This project enables global open access to MBARI’s passive acoustic monitoring (PAM) data through a partnership with AWS.  Because sound sources of interest span a tremendous range of frequencies, within and far outside the range of human hearing, we must record sound across a very broad spectrum. Capturing information at the high-frequency end of this range requires that we sample at a fast rate (more than 250,000 times each second). This sampling requirement produces a tremendous flow of data, approximately 2 terabytes per month from a single hydrophone.

Sharing of such a large amount of data is challenging.  While all original full-resolution (256 kHz) data are accessible through this project, many research applications are well served by data with a much lower sample rate.  To support such research applications with a much lower data volume, we provide daily files of recordings at 16 kHz and 2 kHz.  To facilitate use of the data, we also provide Jupyter notebooks that can be applied and adapted to study natural and anthropogenic sound, explore methods, or simply listen to recordings from any time within the archive (7 years and growing).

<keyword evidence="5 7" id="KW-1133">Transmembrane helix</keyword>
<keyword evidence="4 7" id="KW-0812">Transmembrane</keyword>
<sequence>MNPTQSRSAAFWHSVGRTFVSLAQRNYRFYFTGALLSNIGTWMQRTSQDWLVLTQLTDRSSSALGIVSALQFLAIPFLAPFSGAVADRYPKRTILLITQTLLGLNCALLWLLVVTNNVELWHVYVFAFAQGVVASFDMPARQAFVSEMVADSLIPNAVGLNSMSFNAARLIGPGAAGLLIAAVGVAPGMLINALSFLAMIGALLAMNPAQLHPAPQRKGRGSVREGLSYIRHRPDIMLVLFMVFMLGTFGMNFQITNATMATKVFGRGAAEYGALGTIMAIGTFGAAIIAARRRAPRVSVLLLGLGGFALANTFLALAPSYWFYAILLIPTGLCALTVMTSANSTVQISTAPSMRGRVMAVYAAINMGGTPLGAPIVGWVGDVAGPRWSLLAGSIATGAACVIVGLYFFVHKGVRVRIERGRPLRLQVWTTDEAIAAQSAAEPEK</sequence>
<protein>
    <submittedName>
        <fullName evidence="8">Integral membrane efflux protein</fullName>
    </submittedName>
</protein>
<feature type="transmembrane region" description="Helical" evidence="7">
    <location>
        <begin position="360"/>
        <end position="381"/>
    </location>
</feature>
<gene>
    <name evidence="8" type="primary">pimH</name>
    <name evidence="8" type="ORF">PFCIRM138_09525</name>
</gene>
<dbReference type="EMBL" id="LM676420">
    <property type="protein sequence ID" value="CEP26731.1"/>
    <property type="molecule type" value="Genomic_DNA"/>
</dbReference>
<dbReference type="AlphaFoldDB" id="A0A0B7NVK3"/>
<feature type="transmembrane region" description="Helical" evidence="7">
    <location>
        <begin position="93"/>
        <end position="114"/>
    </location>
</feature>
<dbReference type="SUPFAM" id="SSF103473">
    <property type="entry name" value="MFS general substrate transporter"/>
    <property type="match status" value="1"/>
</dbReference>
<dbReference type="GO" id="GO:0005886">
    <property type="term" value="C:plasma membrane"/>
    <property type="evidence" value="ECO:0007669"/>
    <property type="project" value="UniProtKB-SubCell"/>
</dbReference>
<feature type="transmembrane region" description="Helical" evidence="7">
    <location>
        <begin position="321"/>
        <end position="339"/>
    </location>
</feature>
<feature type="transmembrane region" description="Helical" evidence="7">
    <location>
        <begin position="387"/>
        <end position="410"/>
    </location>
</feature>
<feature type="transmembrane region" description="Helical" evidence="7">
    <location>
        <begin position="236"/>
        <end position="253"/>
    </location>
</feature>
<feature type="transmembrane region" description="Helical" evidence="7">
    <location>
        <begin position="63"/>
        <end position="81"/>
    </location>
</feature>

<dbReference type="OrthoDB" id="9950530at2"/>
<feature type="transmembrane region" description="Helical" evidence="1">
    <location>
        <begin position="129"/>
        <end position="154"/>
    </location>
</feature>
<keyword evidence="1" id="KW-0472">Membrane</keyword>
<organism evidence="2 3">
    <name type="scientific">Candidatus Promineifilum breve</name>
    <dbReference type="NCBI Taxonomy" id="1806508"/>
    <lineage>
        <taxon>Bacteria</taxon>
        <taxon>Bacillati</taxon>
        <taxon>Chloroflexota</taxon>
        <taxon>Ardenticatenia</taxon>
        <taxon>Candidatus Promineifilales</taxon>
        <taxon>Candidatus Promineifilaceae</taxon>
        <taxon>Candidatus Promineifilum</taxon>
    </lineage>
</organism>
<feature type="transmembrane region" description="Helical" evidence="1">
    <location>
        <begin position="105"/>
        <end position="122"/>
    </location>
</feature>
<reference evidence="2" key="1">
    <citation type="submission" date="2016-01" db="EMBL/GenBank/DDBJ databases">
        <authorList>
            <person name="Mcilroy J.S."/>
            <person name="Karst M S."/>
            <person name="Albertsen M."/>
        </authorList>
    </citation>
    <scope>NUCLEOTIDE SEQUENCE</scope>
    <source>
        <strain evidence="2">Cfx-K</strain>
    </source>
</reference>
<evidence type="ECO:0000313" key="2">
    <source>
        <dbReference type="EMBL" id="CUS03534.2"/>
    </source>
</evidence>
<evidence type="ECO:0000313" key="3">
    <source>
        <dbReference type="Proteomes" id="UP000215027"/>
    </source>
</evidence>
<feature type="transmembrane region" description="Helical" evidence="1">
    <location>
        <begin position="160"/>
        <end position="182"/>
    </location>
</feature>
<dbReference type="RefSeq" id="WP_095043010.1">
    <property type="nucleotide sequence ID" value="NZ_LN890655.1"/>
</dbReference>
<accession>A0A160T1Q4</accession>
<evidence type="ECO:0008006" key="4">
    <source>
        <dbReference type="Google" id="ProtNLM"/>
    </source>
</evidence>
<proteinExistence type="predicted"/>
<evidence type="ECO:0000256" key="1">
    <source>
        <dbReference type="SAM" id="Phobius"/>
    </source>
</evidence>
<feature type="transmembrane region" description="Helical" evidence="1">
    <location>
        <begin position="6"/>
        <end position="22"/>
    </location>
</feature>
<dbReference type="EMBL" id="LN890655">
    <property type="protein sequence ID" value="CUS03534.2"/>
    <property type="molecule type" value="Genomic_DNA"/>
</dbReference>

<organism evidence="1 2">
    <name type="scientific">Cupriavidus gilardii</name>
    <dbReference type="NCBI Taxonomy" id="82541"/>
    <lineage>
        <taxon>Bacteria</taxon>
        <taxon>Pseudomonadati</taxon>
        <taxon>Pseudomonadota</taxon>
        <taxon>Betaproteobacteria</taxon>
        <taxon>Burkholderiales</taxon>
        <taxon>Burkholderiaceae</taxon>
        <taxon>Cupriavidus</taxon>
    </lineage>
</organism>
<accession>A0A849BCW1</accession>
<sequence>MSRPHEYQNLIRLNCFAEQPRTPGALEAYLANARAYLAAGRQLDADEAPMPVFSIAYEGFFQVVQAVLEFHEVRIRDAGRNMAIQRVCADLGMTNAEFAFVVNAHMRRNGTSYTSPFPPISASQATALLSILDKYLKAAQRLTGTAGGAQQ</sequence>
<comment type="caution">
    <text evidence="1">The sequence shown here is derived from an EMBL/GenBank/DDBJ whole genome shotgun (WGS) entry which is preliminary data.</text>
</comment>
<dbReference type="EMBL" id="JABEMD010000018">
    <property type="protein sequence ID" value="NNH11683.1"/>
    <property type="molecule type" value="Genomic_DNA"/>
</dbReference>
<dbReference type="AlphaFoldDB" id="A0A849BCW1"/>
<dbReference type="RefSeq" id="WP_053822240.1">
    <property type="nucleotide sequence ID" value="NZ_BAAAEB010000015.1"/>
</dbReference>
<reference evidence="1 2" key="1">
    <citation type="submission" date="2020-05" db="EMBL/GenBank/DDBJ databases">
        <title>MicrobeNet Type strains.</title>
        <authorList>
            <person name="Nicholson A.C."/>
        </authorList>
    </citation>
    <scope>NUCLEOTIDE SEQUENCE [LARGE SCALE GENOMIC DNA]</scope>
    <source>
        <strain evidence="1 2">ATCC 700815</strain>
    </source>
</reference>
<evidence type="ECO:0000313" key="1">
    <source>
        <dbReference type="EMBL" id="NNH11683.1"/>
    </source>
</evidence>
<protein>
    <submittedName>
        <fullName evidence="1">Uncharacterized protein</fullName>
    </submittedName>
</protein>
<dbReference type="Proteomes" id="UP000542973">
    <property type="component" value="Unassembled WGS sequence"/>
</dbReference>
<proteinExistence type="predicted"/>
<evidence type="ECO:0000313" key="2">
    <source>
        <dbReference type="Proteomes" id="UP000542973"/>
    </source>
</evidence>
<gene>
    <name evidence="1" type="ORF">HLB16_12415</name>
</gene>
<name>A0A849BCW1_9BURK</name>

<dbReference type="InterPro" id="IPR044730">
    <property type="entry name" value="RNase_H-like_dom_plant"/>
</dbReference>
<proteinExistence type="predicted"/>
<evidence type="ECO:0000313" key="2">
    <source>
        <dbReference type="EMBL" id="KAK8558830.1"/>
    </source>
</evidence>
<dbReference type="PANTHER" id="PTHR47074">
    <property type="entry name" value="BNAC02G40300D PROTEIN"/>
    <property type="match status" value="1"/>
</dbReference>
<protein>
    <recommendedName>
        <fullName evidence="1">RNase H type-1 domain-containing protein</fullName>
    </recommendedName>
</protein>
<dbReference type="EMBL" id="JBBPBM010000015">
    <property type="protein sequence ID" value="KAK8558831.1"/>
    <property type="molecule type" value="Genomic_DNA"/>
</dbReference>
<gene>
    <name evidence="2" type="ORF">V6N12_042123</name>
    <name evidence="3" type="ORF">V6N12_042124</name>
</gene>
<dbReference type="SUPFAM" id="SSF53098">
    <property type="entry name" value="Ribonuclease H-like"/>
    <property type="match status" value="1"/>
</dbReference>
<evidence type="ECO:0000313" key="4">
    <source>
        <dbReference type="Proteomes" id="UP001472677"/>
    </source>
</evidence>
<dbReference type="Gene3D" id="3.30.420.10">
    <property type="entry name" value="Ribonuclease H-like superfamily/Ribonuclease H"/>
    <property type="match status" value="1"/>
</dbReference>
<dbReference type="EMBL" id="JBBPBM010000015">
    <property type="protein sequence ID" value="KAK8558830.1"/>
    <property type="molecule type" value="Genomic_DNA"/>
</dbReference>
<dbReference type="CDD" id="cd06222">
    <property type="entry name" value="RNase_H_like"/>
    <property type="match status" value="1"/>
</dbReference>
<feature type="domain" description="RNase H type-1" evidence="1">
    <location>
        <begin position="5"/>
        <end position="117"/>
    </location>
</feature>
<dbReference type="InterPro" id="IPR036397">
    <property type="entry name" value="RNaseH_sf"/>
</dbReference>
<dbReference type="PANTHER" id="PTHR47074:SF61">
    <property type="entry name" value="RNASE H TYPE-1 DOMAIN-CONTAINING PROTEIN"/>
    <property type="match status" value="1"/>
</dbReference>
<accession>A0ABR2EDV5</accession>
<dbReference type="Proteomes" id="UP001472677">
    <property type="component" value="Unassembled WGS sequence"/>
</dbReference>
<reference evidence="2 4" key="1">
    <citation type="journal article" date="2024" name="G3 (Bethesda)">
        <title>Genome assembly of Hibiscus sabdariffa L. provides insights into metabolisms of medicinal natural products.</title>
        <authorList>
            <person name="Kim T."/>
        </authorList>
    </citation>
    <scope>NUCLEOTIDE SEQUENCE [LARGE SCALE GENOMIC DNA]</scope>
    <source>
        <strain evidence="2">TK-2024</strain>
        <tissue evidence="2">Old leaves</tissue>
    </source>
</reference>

Open data works.  We were convinced of this when we first checked our access statistics in April of 2022.  During that month nearly 2 petabytes of data access occurred, originating from 11 countries.  And beyond applications to scientific research, we support open access to select high-quality recordings for use in the acoustic arts.


Documentation and tutorials on how to use pacific-sound data in the AWS Open Data registry can be found here.



Zhang, Y., P.R. McGill, and J.P. Ryan. 2022. Optimized design of windowed-sinc anti-aliasing filters for phase-preserving decimation of hydrophone data. The Journal of the Acoustical Society of America, 151: 1–9.

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